“I’m a character actor through and through; a lot of my work on camera has been bureaucrats, guys in suits, and jerks.” – Tracy Letts
Many people think of Tracy Letts as a writer first and actor second even though he’s won prestigious awards for both — he won a Pulitzer Prize for his play August: Osage County and a Tony Award for acting in the 2012 Broadway revival of Who’s Afraid of Virginia Woolf? Indeed, Letts has been successful in both roles, although he does feel somewhat typecast when he appears in work written by others. In an interview with Vulture, Letts speaks about his latest film, The Lovers, in which he gets to play a type of role he’s never really offered opposite Debra Winger as the husband in an estranged couple.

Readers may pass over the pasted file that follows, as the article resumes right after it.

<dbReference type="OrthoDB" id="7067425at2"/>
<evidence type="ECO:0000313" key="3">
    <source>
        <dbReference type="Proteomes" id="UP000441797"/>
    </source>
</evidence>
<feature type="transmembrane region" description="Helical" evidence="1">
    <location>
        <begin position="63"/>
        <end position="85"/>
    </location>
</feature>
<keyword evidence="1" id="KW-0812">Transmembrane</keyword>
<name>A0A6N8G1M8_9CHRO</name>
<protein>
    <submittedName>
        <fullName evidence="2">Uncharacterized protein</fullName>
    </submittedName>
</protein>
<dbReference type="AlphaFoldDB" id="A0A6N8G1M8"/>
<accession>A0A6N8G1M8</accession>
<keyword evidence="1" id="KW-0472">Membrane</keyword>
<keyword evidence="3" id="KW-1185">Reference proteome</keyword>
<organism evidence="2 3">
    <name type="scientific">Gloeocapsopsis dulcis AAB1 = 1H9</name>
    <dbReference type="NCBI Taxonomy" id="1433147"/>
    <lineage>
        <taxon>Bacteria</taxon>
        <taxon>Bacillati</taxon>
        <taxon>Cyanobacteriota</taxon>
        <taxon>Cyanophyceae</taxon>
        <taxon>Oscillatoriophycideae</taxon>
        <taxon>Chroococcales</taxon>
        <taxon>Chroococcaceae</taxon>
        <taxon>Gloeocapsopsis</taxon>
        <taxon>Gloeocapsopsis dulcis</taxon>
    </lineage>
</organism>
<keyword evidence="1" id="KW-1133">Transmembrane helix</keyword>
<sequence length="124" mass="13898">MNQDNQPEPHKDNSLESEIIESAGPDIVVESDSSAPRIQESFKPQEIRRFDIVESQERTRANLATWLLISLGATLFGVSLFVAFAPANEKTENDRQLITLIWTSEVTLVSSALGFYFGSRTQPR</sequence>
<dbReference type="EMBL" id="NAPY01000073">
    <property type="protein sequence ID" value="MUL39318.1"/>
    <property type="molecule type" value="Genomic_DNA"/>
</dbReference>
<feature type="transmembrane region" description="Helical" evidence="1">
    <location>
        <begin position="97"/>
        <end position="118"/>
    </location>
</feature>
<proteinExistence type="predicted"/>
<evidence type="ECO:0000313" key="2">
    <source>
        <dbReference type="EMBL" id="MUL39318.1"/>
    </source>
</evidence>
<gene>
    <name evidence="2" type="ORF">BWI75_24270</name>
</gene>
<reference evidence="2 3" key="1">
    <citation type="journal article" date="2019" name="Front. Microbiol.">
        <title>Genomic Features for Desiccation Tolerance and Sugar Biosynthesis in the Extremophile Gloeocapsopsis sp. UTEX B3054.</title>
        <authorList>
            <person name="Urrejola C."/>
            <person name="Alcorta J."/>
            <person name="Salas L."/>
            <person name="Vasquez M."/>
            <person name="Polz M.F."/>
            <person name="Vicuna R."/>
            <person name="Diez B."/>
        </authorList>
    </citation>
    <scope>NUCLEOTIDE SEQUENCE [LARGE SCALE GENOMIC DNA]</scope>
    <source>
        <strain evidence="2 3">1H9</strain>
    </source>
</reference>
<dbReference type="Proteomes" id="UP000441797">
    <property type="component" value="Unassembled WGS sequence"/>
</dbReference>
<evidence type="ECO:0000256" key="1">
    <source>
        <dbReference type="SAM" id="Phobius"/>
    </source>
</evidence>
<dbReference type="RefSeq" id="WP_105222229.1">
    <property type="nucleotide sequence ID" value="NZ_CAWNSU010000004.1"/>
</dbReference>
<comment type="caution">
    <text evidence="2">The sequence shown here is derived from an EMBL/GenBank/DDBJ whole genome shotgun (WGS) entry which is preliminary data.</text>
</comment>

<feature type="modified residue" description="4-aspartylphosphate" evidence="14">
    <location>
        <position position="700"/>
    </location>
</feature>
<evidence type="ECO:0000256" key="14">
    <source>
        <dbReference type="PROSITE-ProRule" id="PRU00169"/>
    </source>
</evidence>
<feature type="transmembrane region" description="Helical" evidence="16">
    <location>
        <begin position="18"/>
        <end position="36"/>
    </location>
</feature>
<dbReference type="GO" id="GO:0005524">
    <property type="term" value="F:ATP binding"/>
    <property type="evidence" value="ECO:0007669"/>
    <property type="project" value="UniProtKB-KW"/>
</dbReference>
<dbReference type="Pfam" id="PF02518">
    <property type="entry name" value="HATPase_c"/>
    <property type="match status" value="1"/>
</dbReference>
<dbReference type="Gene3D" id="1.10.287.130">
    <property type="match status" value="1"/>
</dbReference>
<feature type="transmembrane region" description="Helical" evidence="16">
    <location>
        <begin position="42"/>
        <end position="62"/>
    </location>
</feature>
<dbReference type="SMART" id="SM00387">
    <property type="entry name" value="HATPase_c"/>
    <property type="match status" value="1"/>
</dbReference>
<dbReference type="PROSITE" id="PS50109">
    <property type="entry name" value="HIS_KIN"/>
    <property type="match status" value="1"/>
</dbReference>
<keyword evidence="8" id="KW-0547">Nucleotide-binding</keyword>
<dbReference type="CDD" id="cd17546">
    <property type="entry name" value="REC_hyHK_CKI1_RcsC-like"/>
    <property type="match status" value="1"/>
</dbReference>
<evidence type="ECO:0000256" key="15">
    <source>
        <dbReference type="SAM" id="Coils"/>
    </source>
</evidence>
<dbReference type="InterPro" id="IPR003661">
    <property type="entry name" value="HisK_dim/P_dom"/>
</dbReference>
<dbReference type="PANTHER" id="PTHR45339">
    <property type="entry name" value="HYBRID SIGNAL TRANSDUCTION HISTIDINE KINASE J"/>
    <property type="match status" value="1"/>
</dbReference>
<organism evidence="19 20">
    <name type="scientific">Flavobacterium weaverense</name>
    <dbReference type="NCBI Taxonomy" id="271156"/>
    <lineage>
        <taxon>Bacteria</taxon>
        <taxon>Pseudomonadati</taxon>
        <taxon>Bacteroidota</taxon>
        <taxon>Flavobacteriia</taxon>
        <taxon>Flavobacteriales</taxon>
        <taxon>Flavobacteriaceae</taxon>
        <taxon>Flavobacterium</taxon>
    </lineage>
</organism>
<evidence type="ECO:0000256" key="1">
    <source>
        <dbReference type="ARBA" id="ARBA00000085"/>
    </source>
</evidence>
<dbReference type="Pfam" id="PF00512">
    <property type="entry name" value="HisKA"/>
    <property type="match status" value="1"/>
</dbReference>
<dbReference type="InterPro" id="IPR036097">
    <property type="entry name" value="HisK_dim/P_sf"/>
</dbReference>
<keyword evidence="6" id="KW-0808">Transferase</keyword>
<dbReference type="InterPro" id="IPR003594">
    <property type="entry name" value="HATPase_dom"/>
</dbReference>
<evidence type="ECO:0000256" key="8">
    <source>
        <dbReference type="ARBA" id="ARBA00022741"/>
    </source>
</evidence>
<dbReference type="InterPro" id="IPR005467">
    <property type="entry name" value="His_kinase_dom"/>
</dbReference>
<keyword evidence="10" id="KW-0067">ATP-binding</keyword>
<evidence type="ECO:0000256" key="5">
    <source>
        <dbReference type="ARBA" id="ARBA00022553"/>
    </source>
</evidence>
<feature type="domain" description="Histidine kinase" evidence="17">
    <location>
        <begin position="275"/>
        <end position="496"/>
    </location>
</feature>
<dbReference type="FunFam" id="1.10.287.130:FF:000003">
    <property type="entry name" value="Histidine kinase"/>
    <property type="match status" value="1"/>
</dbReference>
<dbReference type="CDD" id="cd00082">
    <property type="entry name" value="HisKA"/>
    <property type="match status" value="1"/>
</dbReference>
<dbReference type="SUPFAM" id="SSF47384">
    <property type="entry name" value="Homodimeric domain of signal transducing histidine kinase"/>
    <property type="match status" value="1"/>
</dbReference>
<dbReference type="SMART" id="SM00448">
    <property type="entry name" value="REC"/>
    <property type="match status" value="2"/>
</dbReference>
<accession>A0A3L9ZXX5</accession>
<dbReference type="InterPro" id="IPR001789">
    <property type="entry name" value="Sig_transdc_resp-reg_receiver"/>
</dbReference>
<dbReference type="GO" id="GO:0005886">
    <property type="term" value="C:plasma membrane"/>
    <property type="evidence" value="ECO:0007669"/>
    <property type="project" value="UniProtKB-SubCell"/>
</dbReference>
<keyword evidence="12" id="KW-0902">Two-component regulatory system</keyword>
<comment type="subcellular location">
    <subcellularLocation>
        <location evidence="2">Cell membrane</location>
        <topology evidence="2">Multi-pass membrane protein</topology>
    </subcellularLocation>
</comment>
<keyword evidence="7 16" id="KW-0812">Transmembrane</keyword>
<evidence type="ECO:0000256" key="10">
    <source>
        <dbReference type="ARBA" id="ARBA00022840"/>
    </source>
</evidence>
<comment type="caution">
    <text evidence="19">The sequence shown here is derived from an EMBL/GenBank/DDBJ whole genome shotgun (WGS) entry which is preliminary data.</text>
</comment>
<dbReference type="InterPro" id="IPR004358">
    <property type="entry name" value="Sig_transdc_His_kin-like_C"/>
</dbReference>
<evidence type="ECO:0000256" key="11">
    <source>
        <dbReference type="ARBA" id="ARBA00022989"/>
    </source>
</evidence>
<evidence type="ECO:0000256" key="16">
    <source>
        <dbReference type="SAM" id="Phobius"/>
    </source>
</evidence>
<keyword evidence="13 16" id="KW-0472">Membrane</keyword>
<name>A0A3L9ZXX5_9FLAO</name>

Though The Lovers is not Letts’ first film by any means, he admits he still feels like a rookie when it comes to acting on camera. He explains, “It’s a little new for me. I’m relatively new to on-camera work as an actor. Most of my experience is on stage. That stuff is a little new for me. But if the material and the relationship with my fellow actor is there, as it was in this case, and you have a good director talking you through what those moments are, then that’s very helpful. It helps to get me there.”
In the case of The Lovers, the opportunity to play the type of role that he isn’t usually offered was another aspect that drew him to the script. He says, “I was 50 at the time, I’m 51 now, and I don’t get asked to do a lot of that kind of stuff. As a stage actor, I’ve played leading roles, but I’m a character actor through and through; a lot of my work on camera has been bureaucrats, guys in suits, and jerks. So the idea that somebody would come to me with a story about middle-aged love, sex, and romance is not the kind of thing I’m asked to do very often. It’s kind of scary in that regard, and I like to do things that scare me.”